- Let children make choices ("Should we put on your shirt or pants first?")
- Show respect for a child's struggle ("Buttons can be tough to do sometimes.")
- Don't rush to answer questions ("Why do you think?" rather than supplying the answer immediately. Better to get them to figure it out or at least try. This is also good for responding to complaints. "Why can't we order pizza?" Responding "Why can't we?" invites the child to think about parents' reasoning, like "because it's expensive," or "because it's not healthy.")
- Encourage kids to use sources outside the home ("Let's ask the doctor about that," or nowadays, "Let's Google it!")
- Don't talk about a child in front of her—no matter how young the child (This one is really tough, and I immediately became aware of how often we do this, explaining her behavior to others, etc.)
- Let a child answer for herself (tough when child gets shy in public, but if possible, say something like "Kate can tell you. She's the one who knows!")
- Show respect for child's eventual readiness ("I know you'll use the potty on your own when you're ready.")
- Don't ask too many questions (Imagine the classic "what did you do in school?" "Nothing" interaction. Let kids open up as they are comfortable. "I'm happy to see you," rather than a barrage of questions about their day. Especially avoid "Did you have fun?" because if they didn't, they not only didn't have a good time, they're disappointing you by not having had fun.)
- Don't take away hope ("That's a neat idea. Tell me about it," rather than "That'll never work," "You're too young," "Your grades aren't good enough," etc.)
- Let her own her body (avoid fussing over her appearance—rearranging collar, tucking hair behind her ear, etc.)
- Stay out of the minutiae of child's life (avoid "You need more light to read," "Why do you wear your hair like that?")
Instead of evaluating ("That's really good," or "You're so smart.") describe what you see or what you feel. Saying "I see all the toys put where they belong!" or "I love to see a clean playroom," leads to the child praising herself ("I did a good job picking up my toys.") Or, sum up the praiseworthy behavior in a word: "You got dressed so quickly this morning. Now that's cooperation!"
Words we too often use with Kate are "smart" and "pretty." Instead, we should say things like "You spot letters everywhere we go!" or "You love to match colors!" and (though we should cut back on appearance-based praise in general, I know!) "Your polka dot dress is so colorful!" instead. Describe what we see, rather than defining her with certain adjectives. This is also part of the last major point in the book:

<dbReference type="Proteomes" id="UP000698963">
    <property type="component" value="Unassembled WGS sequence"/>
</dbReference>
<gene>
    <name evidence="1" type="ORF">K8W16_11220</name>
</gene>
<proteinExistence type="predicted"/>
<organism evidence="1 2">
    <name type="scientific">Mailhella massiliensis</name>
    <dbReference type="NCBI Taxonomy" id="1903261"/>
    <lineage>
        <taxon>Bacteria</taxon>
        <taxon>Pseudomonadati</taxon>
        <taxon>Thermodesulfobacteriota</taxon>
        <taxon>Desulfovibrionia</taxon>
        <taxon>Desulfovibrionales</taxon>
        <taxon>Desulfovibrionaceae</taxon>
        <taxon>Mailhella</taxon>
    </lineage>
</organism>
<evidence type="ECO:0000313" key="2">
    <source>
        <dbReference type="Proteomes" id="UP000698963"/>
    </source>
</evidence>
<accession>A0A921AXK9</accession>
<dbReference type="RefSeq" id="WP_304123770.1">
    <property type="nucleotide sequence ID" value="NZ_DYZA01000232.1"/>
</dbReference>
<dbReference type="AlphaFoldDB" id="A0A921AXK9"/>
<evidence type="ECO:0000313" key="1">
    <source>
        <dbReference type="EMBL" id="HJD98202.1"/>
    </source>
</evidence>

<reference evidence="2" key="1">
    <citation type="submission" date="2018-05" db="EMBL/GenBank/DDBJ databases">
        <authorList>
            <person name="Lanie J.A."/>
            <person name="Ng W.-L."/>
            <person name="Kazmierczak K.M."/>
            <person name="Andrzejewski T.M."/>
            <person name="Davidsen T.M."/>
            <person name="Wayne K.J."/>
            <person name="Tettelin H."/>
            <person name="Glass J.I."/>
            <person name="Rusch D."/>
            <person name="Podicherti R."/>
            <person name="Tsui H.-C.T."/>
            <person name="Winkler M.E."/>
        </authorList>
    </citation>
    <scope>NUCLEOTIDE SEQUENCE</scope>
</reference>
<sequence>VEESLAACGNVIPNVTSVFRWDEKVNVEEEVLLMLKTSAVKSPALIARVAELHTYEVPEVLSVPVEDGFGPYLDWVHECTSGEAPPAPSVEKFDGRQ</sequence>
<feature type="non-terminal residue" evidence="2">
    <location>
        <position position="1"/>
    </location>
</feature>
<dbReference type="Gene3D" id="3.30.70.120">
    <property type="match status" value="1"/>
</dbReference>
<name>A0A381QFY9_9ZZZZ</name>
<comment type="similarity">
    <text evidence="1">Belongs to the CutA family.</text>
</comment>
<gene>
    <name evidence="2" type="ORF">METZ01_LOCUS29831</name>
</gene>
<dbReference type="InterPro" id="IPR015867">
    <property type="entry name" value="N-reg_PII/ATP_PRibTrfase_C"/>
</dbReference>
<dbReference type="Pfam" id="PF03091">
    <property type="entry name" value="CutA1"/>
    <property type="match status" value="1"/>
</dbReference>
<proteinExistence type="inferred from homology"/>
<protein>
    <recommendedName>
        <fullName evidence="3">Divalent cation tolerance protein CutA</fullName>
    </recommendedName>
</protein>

Free Children from Playing Certain Roles
It's easy to define kids as "shy," "stubborn," "strong-willed," etc. and even if we don't verbalize that definition, thinking of a child in a certain way can impact how the child behaves and views himself. Positive roles ("smart" or "pretty," like I mentioned) can even be problematic because they create pressure to maintain that role ("I better not try that hard puzzle because if I can't do it, I won't be smart anymore.") And negative ones, obviously, can hurt the child's self-esteem and create a self-fulfilling prophecy.
While our "uncooperative" or "naughty" moments with Kate probably total only 10-20 minutes a day, those moments are so frustrating that I can tend to think of Kate's behavior in this phase of life as those things. To combat these roles:
- Look for opportunities to show the child a new picture of herself ("You got dressed so easily today. That's being cooperative!")
- Put children in situations where they can see themselves differently (This can be tough in stages when misbehavior can come out of nowhere, but when kids are older, this is things like giving them new responsibilities, etc.)
- Let children overhear you say positive things about them (Brag on them to the other parent or grandparents. I've heard that this can even be in pretend, like when Kate hands me a play phone, I can tell the "person" on the other end about something great Kate did.)
- Model the behavior you'd like to see. ("I wish I could eat candy for breakfast, but since that's not a breakfast food, I'll have cereal instead.")
- Be a storehouse for your child's special moments ("You were so well-behaved at ZooTwos. I remember how you always sat in your seat when the teacher said to.")
- When your child acts according to the old label, state your feelings and/or expectations ("I feel frustrated when you fight getting dressed. I expect you to cooperate so that you can get to school on time.")